In a further embodiment, the communication module of the first device 110 may be configurable to be in an inactive state and an activate state. Preferably, the first device 110 is in an inactive state in which the communication module is inactive. The communication module first device 110 may be configured to be in the active state by shaking or vigorously moving the first device 110. Optionally, the accelerometer may be adapted to detect shaking or movement of the device to activate the communication module. Alternatively, the first device 110 may further comprise a gyroscope or sensor (not shown) which may be adapted to detect shaking or vigorous movement of the first device 110. If the first device 110 is in communication with a second device 110A the communication module will remain active until either a user has disconnected the connection, which is preferably a wireless connection, or the connection between the first device 110 and the second device is lost 110A, for example if the first device 110 is a not within a predetermined radius of the second device 110A. If the device 110 is not in communication with a second device 110A, the communication module may turn off or return to an inactive state after a predetermined amount of time, such that power consumption of the first device 110 is reduced.

In yet a further embodiment, the first device 110 may automatically connect with any second device 110A with an appropriate application which is in close proximity to the first device. This may allow for more “real-time” or more current UV data to be uploaded to the server 195 or cloud, such that if UV radiation is detected to be relatively high or unsafe a warning may be issued to users.

In a further embodiment, the radiation sensor may be 130 adapted to detect any predetermined electromagnetic waves. Optionally, the device comprises multiple sensors to detect multiple forms of radiation, or may have more than one sensor orientated at different angles, relative to one another. Disposing sensors at different angles may assist with determining a more true reading of radiation exposure of a user.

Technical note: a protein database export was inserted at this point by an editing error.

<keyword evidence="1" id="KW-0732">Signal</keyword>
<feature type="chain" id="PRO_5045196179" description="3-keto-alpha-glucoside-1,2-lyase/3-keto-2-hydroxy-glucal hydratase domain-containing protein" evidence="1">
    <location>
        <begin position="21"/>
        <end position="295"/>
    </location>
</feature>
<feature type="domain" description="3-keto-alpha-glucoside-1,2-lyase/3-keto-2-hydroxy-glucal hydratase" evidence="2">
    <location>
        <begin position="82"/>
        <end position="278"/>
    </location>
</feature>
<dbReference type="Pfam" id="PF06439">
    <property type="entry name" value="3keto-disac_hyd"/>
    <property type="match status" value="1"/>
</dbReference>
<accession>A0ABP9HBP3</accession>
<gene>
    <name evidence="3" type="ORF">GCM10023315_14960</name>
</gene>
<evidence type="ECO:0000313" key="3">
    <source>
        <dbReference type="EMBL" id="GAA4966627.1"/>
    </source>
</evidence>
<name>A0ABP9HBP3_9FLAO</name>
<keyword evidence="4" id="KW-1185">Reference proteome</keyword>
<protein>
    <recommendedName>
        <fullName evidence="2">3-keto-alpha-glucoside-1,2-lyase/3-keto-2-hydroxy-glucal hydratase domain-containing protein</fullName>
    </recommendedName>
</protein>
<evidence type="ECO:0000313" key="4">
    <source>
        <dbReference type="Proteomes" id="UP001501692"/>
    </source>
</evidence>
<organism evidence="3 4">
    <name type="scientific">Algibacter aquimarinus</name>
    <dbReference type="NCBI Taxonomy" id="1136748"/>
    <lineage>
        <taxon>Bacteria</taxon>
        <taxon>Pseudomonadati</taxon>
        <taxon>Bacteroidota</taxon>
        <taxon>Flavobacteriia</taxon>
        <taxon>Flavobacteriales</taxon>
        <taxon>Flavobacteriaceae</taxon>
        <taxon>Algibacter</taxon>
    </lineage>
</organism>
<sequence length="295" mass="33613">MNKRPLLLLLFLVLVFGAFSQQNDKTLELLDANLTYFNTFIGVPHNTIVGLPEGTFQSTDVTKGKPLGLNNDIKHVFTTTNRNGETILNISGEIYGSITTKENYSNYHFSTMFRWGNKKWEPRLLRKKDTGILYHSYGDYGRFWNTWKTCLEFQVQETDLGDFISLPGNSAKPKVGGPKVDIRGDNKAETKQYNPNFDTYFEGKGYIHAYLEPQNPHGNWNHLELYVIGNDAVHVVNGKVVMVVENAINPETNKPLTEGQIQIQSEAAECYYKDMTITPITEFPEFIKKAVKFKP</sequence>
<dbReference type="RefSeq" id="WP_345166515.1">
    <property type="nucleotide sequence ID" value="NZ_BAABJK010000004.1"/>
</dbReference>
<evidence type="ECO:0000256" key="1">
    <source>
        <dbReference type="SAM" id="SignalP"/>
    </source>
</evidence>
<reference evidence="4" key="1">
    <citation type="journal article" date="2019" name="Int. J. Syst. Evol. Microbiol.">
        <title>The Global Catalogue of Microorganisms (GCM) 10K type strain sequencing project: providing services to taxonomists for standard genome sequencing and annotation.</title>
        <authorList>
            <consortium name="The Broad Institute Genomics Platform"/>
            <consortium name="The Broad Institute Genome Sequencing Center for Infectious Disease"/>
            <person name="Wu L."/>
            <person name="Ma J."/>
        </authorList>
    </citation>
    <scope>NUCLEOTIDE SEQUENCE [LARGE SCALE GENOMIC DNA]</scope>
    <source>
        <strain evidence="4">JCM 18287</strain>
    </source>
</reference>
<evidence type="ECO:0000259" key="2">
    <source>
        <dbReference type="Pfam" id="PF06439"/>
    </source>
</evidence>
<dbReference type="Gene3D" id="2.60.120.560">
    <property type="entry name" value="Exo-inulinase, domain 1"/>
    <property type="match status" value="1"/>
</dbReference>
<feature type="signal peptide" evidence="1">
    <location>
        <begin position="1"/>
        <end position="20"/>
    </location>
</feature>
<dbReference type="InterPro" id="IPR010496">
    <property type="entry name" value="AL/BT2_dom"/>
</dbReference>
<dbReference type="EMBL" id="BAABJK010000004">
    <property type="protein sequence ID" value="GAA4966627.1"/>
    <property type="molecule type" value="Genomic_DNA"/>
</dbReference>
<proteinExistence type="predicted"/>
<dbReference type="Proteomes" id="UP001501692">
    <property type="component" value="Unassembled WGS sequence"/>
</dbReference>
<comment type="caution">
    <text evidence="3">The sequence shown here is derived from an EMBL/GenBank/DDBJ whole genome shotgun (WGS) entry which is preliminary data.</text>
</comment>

Referring to FIG. 4, there is illustrated a further embodiment of the internal components 500 of the first device 110. The radiation sensor 130 is positioned at an angle relative to the printed circuit board (PCB) of the first device 110. In an alternative embodiment, the radiation sensor 130 is positioned at an angle relative to a source of radiation, for example the sun. Preferably, the angle of the radiation sensor 130 to either the source of radiation and/or the PCB is between 30 to 60 degrees, and more preferably between around 40 to 50 degrees, and even more preferably is around 45 degrees. It will be appreciated that the angle of the sensors may also be relative to the protective case (see FIGS. 3 and 4). Disposing the sensor at an angle which is not parallel or perpendicular to the body may assist with capturing electromagnetic radiation and therefore may be adapted to provide more accurate detection of radiation. Mounting the sensor at an angle may be of particular advantage, for example, when a device is worn on the wrist of a user. The internal components of the device preferably include a power source 140, a microprocessor (also referred to as a micro-controller unit 120) and at least one transmitter (or more preferably a transceiver).

Preferably, the radiation sensor 130 angle relative to the source of radiation is such that regardless of which position the device is orientated, the device will be adapted to detect radiation from the source of radiation. Preferably, the relative angle between the source of radiation and the radiation sensor 130 can be determined by the first device such that the calculation of radiation exposure can be factored, modified or otherwise altered to reflect a more accurate radiation exposure.